Preserving Qualified Immunity

There is a movement afoot in this country to erode yet another right of police officers in our legal system.

In Salizar v. Texas the police officer was granted Qualified Immunity in an officer involved shooting.  The trial court granted Summary Judgement based upon Salizar’s admission that he resisted the officer and then walked away. The officer perceived a threat when Salizar reached under his shirt towards his belt. The plaintiff’s attorney and some in the activist community are saying that the case should have gone to a jury.  The reason, better community relations.  To follow that argument any case that involves an officer involved critical incident should be tried by a jury in order to make the community feel better.  This argument would go against years of settled law and would deprive an officer who is a defendant in a civil law suit of a defense simply because he is a police officer.

This claim is being raised in connection with a civil law suit in Texas.  Salizar v Houston.  Salizar admitted to drinking several beers prior to being pulled over by the defendant officer.  The officer observed Salizar driving in an erratic manner.  Salizar pulled over to the right hand side of the road on a bridge next to a low wall.  The officer noticed the odor of alcohol when he approached the driver’s side window. Salizar produced a Mexican driver’s license when pulled over.  After running the license and learning that there were none, the officer asked Salizar to leave the truck and to walk back to the front of the unit.

To overcome a qualified immunity defense a plaintiff must allege a violation of a Constitutional right and then show that the right was clearly established in the context of the case.  This is a demanding standard and it should be.  There is clear public policy interest in allowing Law Enforcement Officers to perform their duties without having to run through a legal analysis.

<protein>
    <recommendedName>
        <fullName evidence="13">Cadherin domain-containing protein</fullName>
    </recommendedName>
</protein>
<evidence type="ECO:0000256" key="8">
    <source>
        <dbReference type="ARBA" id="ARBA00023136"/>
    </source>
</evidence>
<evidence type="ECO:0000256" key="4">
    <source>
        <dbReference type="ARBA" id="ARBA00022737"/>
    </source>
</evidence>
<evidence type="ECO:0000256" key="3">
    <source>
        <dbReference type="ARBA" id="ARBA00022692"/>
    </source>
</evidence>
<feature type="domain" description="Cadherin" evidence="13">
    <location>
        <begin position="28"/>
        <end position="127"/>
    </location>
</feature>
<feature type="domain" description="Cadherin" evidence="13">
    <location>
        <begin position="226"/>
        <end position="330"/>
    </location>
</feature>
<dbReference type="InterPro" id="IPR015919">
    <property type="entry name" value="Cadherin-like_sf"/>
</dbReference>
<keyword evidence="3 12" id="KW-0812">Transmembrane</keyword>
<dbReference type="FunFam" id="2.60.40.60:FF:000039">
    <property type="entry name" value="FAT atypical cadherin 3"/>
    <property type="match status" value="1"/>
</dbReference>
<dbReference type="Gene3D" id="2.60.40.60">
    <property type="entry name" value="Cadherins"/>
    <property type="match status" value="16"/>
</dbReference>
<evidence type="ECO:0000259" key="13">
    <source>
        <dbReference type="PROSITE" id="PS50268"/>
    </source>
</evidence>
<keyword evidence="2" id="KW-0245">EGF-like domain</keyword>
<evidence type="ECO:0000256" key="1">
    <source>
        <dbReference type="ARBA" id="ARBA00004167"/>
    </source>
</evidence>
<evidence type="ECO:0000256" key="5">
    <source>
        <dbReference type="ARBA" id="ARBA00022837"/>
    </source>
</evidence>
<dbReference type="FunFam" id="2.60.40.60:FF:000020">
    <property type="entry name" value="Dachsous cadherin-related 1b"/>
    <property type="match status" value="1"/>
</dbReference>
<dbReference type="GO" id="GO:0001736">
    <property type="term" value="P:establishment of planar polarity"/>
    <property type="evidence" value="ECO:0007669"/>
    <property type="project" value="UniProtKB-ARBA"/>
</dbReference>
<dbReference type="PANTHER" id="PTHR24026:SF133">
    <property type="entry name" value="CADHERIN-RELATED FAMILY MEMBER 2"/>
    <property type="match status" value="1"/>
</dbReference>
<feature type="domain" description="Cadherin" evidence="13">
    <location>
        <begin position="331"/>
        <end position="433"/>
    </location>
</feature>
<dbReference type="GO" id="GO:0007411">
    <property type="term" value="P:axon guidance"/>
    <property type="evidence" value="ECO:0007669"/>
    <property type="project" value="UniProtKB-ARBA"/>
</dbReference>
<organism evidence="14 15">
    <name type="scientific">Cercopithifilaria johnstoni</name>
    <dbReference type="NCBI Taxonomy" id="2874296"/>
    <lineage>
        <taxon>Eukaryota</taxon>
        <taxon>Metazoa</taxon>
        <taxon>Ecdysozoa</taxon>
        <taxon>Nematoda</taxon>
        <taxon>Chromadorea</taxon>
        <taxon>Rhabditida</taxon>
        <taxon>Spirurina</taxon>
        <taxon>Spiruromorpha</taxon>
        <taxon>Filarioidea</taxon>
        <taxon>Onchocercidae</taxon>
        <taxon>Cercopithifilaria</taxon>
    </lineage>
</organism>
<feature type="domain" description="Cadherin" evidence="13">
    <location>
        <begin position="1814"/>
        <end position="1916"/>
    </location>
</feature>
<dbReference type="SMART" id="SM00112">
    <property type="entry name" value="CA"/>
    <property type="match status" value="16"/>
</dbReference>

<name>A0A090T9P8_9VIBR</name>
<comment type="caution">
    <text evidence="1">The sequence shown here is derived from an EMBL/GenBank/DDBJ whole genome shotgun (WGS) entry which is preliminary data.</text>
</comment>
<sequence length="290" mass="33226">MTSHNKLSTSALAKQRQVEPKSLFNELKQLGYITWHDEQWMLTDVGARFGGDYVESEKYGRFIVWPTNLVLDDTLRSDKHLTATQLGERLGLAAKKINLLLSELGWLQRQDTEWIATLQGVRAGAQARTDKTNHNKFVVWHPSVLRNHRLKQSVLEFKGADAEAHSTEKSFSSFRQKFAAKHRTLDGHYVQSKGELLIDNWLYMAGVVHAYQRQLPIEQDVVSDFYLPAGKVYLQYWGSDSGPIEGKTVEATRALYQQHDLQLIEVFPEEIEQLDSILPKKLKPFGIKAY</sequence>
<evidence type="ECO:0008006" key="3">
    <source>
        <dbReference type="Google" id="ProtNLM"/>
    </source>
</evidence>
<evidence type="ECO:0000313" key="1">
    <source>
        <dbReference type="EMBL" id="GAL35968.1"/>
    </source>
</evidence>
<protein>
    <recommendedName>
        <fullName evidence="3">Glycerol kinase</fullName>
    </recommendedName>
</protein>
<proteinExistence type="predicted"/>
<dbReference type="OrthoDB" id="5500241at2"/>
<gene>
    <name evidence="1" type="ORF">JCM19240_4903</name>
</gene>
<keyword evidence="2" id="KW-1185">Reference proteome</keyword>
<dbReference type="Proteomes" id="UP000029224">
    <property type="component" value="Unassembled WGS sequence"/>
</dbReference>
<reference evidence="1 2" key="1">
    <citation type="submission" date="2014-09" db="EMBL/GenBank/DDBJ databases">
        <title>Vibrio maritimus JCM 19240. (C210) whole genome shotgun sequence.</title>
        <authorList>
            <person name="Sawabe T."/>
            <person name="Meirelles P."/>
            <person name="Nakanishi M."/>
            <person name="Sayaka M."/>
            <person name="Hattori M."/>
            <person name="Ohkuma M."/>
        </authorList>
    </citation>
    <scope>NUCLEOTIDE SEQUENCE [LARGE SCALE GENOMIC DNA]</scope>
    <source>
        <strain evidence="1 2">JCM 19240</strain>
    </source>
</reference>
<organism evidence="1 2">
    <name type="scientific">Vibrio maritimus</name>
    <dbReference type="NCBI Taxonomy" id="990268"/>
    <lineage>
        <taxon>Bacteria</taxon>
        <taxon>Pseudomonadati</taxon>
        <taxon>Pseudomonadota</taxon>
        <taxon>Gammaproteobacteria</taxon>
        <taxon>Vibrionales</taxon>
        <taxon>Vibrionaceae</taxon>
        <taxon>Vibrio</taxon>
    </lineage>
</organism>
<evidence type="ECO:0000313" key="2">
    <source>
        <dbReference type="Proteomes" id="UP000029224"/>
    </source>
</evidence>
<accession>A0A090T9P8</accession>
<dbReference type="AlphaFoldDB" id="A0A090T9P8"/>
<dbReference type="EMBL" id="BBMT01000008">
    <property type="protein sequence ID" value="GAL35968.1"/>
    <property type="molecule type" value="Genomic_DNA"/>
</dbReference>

Well established law should not be disregarded as a way to create better community relations for law enforcement.  It is doubtful that such a change would even have that effect.  The courts are established to find the truth and to allow individuals to assert and protect their rights.  They are not in the business of public relations.

The Court further found that excessive force was not present in this incident.

Salazar admitted at trial that he had resisted the officer’s attempts to handcuff him and that he walked away from the officer.

Excessive Force exists where there was an injury which resulted directly and only from a use of force that was clearly excessive and the excessiveness was clearly unreasonable.

“The courts have never required officers to wait until a defendant turns towards them with a weapon in hand before applying deadly force to ensure their safety.” (citation omitted)       (Salazar note 4 at page 8.)

“The use of deadly force is not unreasonable when an officer would have reason to believe the suspect poses a threat of serious harm to the officer or others.” Carnaby v. City of Houston 636 F.3d 183, 188 (5th Cir. 2011)

The scene of an arrest is not the place to argue one’s Constitutional rights.  The Courts are the place for that.  We see increasing instances of belligerent behavior by crowds at the scene of an arrest.



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